Thank you! 

Thank you so much for talking poetry with us, Neelima!

For your readers who are interested in joining our collective, we’ll be choosing new members based on book-length manuscripts during our open reading period in February 2015. Please keep up with us on our website www.greatindianpoetrycollective.org, our Facebook page www.facebook.com/indianpoetrycollective, and our Twitter account www.twitter.com/gr8indianpoetry for open calls, workshops, new releases and more.

 

© neelthemuse, 2014
Check out my book Unsettled @ Amazon

 
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Posted by on December 15, 2014 in Day to day

 

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Reading a poem for the first time

Facebook is a good thing sometimes. Came across a poem by Galway Kinnell called ‘Little Sleep’s-Head Sprouting Hair in the Moonlight’ and it was like reading something I knew but could not articulate adequately enough. The first reading of any poem is like that- there are just words in the beginning. I like this stage of reading.

“I,like you, only sooner
than you, will go down
the path of vanished alphabets,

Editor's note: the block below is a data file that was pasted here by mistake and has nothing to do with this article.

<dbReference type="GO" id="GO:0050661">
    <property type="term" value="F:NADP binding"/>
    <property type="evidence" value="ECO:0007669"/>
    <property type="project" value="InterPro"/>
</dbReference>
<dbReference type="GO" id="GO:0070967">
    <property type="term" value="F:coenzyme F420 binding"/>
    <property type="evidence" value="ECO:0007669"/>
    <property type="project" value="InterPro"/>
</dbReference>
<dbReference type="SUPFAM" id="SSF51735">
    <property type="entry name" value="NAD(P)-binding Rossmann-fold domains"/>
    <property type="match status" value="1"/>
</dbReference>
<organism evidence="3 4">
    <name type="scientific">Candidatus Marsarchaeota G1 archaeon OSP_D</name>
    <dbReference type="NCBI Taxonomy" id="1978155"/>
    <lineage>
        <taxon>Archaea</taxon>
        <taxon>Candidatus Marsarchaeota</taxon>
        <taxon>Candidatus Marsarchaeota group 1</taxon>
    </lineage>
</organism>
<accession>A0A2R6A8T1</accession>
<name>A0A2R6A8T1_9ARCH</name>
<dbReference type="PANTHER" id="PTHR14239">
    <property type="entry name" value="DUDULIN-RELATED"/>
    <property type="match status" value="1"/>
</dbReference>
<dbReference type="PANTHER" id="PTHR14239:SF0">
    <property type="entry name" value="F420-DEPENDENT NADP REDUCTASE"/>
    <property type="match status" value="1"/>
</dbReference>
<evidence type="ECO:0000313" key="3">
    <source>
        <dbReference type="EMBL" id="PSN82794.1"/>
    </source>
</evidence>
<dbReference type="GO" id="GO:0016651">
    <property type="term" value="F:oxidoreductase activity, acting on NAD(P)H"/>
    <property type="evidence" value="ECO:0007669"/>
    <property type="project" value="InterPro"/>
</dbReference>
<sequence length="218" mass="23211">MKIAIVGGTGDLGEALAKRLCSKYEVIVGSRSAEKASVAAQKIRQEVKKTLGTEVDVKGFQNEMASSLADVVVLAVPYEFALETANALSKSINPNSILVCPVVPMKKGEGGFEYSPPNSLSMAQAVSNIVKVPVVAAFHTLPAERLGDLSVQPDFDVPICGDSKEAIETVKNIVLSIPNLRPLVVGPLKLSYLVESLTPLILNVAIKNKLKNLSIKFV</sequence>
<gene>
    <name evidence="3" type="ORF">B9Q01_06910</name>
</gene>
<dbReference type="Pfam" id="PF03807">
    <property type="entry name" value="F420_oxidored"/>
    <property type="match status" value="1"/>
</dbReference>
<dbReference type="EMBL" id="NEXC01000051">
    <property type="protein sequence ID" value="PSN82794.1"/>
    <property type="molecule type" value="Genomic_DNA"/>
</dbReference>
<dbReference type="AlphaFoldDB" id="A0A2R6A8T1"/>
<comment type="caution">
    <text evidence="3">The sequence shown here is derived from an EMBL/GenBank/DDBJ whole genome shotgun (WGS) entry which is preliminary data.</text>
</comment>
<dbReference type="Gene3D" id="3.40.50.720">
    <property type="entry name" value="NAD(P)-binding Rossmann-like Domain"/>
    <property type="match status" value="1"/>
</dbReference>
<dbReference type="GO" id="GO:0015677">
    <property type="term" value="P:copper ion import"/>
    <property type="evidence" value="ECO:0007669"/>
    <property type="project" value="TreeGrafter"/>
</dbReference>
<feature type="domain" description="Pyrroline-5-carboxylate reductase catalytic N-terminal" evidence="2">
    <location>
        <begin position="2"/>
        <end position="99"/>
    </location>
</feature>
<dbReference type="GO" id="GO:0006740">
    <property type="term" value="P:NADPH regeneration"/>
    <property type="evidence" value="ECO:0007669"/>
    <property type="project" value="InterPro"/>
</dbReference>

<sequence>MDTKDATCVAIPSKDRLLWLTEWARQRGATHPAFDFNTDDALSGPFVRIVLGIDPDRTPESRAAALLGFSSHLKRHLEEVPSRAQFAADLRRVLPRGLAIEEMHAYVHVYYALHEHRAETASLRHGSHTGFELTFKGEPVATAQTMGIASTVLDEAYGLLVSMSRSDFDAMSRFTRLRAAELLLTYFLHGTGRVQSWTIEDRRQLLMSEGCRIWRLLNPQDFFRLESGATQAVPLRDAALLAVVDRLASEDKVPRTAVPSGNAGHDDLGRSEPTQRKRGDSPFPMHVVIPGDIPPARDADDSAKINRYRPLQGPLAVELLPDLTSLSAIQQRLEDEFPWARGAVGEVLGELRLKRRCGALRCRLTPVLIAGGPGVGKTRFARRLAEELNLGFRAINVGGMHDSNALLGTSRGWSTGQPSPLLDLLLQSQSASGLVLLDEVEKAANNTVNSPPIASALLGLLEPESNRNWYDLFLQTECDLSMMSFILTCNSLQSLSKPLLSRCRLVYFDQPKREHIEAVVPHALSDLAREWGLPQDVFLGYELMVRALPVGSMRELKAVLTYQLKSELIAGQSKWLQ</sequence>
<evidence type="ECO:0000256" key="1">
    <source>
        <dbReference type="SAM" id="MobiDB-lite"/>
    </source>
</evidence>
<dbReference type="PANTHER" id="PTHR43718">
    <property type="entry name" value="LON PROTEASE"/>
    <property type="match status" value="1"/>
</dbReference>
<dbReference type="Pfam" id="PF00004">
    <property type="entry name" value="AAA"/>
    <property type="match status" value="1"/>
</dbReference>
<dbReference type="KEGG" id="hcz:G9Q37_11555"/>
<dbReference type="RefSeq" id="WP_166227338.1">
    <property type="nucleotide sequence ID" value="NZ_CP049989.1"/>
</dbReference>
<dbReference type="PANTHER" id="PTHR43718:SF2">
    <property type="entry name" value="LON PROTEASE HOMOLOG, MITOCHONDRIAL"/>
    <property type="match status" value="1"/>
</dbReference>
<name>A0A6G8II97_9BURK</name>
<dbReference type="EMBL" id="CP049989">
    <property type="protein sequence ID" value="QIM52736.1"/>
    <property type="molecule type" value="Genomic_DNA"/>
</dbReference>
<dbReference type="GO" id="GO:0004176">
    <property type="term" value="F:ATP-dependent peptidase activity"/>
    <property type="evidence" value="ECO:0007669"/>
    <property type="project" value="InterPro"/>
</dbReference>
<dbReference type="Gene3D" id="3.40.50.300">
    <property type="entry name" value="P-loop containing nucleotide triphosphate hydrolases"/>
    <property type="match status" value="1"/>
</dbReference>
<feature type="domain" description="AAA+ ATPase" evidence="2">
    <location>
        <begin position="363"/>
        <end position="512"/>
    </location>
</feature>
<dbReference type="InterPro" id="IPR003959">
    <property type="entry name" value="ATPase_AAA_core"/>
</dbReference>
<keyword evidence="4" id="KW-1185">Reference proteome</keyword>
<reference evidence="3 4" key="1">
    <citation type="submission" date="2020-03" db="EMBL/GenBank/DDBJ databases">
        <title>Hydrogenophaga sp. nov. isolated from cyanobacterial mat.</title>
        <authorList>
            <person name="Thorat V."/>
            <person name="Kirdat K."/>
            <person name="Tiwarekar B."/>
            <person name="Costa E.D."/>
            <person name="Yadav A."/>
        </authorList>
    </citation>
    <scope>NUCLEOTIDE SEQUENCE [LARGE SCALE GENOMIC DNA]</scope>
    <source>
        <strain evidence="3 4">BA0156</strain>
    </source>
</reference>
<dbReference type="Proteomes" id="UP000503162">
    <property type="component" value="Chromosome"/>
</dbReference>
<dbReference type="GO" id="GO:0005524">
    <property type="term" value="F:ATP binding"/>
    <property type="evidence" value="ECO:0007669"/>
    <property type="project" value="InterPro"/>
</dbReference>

the roadlessness
to the other side of the darkness,

your arms
like the shoes left behind,
like the adjectives in the halting speech
of old men,
which once could call up the lost nouns.”

Then when you read again and again, synapses intervene and meaning comes out. That’s when the epiphany occurs or even disappointment.

The newness of syntax is probably what makes poetry so readable for some and unreadable for others. Syntax makes everything meaningful; it’s like the structure we give our lives. What do we do when the structure falls apart? What syntax can we salvage then? This is probably why it makes sense to read a poem everyday as the disruption of what we know is often what life is all about.

The one place poetry courses could fail is that these intervene with your first reading. The words are circled and analyzed. The meanings are made to come out, then linked to biographies of the poets who wrote them. Sometimes the analysis can take us somewhere the poem didn’t want to go.

What has your first reading of any poem been like?

© neelthemuse, 2014
Check out my book Unsettled @ Amazon

 
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Posted by on November 5, 2014 in Day to day

 

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A poet’s timeline

I’ve been perusing a great many twitter timelines on twitter lately. One timeline that I find delightful is this one by George Szirteshttps://twitter.com/george_szirtes.

He writes a series of one poem or maybe a continuous theme in 140 characters. The poem I followed was posted at various times of the day.

Everywhere was elsewhere. I knew the streets and I knew the faces and bodies. This was the map. Let’s haunt it, said the ghost.

As simple as that and rather effective. This looks like the future of poetry, though one thing that worries me is reading the poem backwards. Will that change the way we experience the poem or alter its intent?